- A youngster with social phobia must show the capacity for age-appropriate social relationships with familiar people, and his/her anxiety must occur in peer contexts, not just with grown-ups.
- Due to limitations of cognitive and perceptual skills, Aspergers kids with social phobia need not recognize that their fear in social situations is excessive or unreasonable.
- The anxiety brought on by social situations may be evidenced by crying, tantrums, freezing, or shrinking from social situations with unfamiliar people.
- There must be evidence of the social fears existing for a minimum of six months.
Developmental Pathways to Social Phobia—
1. Genetic factors: Taken as a whole, studies using twins to determine whether genetics play a significant part in the development of social phobia are inconclusive. Some twin studies have examined the heritability of shyness and social fears rather than the clinical disorder social phobia. Overall, these studies suggest that genetics play a modest to moderate role in the development of symptoms and temperamental traits associated with social phobia.
Studies examining the rates of social phobia in the offspring or in other first-degree relatives of socially phobic people show that social phobia rates in relatives are higher than in the relatives of people with other anxiety disorders or no disorder. Overall, these studies suggest that social phobia is at least moderately familial and possibly specific in its transmission. However, family studies cannot specifically sort-out the relative contributions of genetic influences and family environmental influences on the development of a disorder. Thus, the mechanisms behind this familial connection in social phobia still need clarification.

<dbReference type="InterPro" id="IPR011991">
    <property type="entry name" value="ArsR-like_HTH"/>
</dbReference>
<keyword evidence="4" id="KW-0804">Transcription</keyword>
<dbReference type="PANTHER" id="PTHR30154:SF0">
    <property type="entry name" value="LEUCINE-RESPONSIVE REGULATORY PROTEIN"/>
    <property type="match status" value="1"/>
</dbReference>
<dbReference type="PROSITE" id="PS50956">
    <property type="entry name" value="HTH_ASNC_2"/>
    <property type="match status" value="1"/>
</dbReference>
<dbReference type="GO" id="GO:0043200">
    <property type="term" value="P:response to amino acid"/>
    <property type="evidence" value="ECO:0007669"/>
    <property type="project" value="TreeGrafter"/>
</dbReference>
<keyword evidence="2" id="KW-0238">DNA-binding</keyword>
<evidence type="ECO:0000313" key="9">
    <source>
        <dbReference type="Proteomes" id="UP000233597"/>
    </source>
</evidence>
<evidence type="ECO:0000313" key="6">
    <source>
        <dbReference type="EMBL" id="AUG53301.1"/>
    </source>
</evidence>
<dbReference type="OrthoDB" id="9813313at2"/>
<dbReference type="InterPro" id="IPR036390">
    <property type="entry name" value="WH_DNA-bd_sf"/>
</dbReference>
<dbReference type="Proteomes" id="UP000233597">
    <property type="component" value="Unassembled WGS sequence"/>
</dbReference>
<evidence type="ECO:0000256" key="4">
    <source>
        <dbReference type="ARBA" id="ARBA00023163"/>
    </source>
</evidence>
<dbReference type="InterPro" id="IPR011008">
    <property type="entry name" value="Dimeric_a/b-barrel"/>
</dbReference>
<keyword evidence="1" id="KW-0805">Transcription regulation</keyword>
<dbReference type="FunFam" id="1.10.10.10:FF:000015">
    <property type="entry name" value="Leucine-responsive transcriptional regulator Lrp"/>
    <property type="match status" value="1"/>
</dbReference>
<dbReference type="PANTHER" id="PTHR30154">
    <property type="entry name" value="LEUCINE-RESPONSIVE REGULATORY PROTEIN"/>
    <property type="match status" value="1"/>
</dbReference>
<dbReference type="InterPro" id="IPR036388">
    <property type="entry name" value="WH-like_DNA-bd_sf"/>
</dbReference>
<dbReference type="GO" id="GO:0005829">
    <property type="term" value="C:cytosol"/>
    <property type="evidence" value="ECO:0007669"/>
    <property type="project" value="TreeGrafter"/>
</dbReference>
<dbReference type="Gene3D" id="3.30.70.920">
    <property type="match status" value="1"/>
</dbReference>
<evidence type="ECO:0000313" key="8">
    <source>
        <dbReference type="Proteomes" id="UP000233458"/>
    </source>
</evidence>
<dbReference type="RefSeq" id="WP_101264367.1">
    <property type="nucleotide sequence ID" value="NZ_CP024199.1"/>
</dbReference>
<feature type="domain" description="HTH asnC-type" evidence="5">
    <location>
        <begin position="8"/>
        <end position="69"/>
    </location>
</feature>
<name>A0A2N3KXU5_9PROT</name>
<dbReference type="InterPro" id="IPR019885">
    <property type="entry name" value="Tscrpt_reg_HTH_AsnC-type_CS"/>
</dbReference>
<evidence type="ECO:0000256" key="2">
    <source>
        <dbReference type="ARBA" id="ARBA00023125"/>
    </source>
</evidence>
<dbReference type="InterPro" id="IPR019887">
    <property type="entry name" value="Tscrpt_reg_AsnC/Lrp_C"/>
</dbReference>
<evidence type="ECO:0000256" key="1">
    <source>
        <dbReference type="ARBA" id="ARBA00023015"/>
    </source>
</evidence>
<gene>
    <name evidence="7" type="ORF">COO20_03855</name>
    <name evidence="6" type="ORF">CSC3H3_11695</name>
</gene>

2. Normative developmental factors: Kids as young as 6 months through 3 years of age commonly show anxiety in the forms of stranger and separation anxiety. Some young kids, when confronted with a new social situation, throw tantrums, cling to a familiar person, avoid contact, refuse to take part in group play, and become overly vigilant. By late childhood and early adolescence, kid’s fears of social evaluation of academic and social performance are forefront. Although at some point during their adolescence all youth will experience some level of anxiety about being judged in school or social situations, obviously not everyone goes on to develop pathological levels of social anxiety (i.e., social phobia).
3. Parenting/family environment factors: Research indicates that parent characteristics and family environment (through such mechanisms as modeling of avoidant responses and restricted exposure to social situations) are likely to have at least a moderate effect on the development of social phobia in kids and adolescents. It appears likely that if the parent’s own anxiety is communicated to the youngster, a cycle is established in which parent and youngster reinforce each other’s anxiety.
Controlling/overprotecting and less affectionate parenting styles have been found to be associated with social phobia in adult offspring, although the cause and effect relationship between these characteristics and social phobia is unclear. A major gap in this area is research that uses kids with social phobia or kids at high risk for social phobia, and this needs to be filled before the developmental impact of parental and family factors can be specified.
4. Physiological factors: Researchers have just begun to explore the physiology of social phobia, and studies have been primarily conducted with grown-ups. When facing phobic situations, socially phobic people commonly experience such symptoms as blushing, racing heart, sweating, and increased respiration, all of which are reactions associated with the autonomic nervous system (ANS). However, the few studies that have examined ANS functioning in socially phobic people have provided mixed results.